Can Employees “Blow the Whistle” by Simply Working? EANJ says No.


On behalf of the Employers Association of New Jersey (“EANJ”), Proskauer attorneys Mark Saloman, Daniel Saperstein, Allana Grinshteyn, and Nicholas Tamburri submitted an amicus brief on an important whistleblowing issue pending before New Jersey’s Supreme Court.

In Lippman v. Ethicon, Inc., one appellate panel broke with long-standing precedent when it held that “watchdog” employees can “blow the whistle” under the Conscientious Employee Protection Act (“CEPA”) by simply performing tasks and functions of the job for which they were hired. In its briefing, EANJ strongly urged the Supreme Court to reject this reading of CEPA, pointing to the plain language and intent of the statute, as well as extensive case law, that instructs that activities which are part and parcel of an employee’s assigned responsibilities cannot amount to “whistleblowing.” To say otherwise, EANJ stressed, creates a class of at-will, “watchdog” employees who could never be the subject of an adverse employment action—regardless of their performance—without simultaneously causing the employer to trigger a potential whistleblower violation.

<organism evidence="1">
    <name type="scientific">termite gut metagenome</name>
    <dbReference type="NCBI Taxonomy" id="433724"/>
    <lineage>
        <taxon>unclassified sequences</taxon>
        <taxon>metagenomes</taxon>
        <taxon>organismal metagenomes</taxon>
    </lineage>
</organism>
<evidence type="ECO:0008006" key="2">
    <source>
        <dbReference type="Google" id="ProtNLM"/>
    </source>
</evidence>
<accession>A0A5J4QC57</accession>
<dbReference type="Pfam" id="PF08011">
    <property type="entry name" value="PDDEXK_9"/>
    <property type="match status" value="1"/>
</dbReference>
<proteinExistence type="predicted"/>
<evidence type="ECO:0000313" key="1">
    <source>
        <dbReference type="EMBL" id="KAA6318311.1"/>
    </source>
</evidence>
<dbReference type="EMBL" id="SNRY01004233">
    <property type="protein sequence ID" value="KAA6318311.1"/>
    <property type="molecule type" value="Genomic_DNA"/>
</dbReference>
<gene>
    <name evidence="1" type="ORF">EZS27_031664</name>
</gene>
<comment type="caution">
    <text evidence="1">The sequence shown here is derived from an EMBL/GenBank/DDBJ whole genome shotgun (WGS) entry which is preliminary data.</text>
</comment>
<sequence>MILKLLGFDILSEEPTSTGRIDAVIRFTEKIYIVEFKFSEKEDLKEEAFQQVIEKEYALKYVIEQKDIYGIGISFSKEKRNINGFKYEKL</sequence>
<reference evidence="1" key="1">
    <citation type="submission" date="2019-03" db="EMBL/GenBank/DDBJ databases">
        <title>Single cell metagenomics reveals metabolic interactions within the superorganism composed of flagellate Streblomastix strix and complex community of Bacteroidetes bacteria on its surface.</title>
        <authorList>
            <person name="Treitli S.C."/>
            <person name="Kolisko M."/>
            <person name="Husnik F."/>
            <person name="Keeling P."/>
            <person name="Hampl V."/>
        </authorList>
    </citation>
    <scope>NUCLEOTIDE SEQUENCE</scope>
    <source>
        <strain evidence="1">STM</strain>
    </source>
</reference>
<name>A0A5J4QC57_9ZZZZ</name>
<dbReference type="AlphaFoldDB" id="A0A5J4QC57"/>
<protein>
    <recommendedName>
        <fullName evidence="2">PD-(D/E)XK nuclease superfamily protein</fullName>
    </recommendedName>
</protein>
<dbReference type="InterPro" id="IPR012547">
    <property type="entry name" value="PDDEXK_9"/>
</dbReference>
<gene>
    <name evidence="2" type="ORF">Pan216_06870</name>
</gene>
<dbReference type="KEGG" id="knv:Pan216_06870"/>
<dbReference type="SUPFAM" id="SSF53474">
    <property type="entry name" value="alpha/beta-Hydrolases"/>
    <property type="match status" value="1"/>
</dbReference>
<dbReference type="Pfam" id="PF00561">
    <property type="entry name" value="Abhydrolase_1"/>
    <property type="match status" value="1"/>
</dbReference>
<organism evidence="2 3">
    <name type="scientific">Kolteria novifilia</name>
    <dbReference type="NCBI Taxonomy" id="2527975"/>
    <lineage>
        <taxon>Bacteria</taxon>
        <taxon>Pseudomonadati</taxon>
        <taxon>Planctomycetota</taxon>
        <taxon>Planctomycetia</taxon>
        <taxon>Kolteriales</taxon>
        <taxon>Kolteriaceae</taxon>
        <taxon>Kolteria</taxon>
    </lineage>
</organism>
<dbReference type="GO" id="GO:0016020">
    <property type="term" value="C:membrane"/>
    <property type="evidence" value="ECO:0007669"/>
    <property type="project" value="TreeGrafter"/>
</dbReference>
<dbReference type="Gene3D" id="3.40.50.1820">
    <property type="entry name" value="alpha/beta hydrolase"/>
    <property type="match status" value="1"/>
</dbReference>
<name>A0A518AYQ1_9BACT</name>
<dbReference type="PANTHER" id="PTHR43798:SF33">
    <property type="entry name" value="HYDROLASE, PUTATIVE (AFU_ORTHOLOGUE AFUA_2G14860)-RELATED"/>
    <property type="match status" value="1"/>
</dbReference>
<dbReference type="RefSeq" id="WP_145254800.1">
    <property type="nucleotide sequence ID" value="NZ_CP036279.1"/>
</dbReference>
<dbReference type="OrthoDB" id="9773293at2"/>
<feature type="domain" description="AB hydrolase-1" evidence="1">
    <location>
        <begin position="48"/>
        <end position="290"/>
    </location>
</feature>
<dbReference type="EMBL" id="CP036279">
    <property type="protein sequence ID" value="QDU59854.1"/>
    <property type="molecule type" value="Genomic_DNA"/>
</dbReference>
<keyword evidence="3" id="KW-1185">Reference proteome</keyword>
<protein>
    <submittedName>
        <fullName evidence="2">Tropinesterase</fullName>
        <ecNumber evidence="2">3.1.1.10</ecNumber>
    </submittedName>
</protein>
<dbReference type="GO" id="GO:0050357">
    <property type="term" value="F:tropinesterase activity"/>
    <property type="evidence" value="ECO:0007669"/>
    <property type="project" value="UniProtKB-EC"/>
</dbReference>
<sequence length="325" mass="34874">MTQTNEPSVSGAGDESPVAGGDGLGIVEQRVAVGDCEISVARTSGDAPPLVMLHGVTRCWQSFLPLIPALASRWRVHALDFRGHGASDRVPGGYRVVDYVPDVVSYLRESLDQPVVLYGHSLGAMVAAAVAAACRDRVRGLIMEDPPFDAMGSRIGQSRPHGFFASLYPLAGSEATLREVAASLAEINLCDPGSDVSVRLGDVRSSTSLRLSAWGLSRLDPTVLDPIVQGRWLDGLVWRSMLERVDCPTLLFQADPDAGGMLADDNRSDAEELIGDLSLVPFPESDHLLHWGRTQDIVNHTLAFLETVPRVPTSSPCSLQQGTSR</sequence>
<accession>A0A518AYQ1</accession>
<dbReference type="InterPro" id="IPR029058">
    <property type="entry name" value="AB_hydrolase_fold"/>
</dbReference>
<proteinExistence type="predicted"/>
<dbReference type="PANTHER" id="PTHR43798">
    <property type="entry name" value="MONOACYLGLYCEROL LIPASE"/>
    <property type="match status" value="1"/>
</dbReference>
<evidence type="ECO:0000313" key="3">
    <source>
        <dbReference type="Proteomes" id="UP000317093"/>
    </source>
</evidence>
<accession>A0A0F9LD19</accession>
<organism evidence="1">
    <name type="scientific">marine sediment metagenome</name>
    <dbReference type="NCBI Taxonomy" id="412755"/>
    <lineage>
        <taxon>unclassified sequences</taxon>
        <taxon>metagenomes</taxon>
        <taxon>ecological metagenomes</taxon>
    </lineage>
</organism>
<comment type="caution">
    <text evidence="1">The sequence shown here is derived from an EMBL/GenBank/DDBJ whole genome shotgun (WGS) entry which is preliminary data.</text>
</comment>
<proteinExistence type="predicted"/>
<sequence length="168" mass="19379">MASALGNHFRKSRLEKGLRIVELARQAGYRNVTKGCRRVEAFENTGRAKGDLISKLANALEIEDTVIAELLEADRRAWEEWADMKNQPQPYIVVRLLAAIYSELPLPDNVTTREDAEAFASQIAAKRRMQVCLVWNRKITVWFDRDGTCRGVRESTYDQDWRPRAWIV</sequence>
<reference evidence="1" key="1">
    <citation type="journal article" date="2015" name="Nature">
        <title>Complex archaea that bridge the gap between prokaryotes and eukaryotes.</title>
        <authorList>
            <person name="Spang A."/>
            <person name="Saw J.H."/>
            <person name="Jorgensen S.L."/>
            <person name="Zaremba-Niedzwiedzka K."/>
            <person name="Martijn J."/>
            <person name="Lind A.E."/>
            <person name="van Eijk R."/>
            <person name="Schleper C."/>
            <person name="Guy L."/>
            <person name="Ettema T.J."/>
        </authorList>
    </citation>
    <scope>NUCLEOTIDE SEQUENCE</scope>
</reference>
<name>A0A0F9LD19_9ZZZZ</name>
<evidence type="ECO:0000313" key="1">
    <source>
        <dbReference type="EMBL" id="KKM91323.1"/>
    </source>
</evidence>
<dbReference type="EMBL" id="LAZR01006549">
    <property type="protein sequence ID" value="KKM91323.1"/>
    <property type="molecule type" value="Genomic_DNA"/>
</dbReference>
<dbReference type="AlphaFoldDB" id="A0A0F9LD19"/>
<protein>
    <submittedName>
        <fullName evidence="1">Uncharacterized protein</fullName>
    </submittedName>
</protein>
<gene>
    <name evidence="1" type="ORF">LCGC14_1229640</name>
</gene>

To avoid this untenable result, EANJ asked the Supreme Court to reaffirm that any employee—“watchdog” or otherwise—must allege that she disclosed or objected to activities, policies, or practices falling outside the scope of her job responsibilities, which she reasonably believes were illegal or against public policy. Stay tuned for the Supreme Court’s decision on this significant matter.


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DISCLAIMER: Because of the generality of this update, the information provided herein may not be applicable in all situations and should not be acted upon without specific legal advice based on particular situations.

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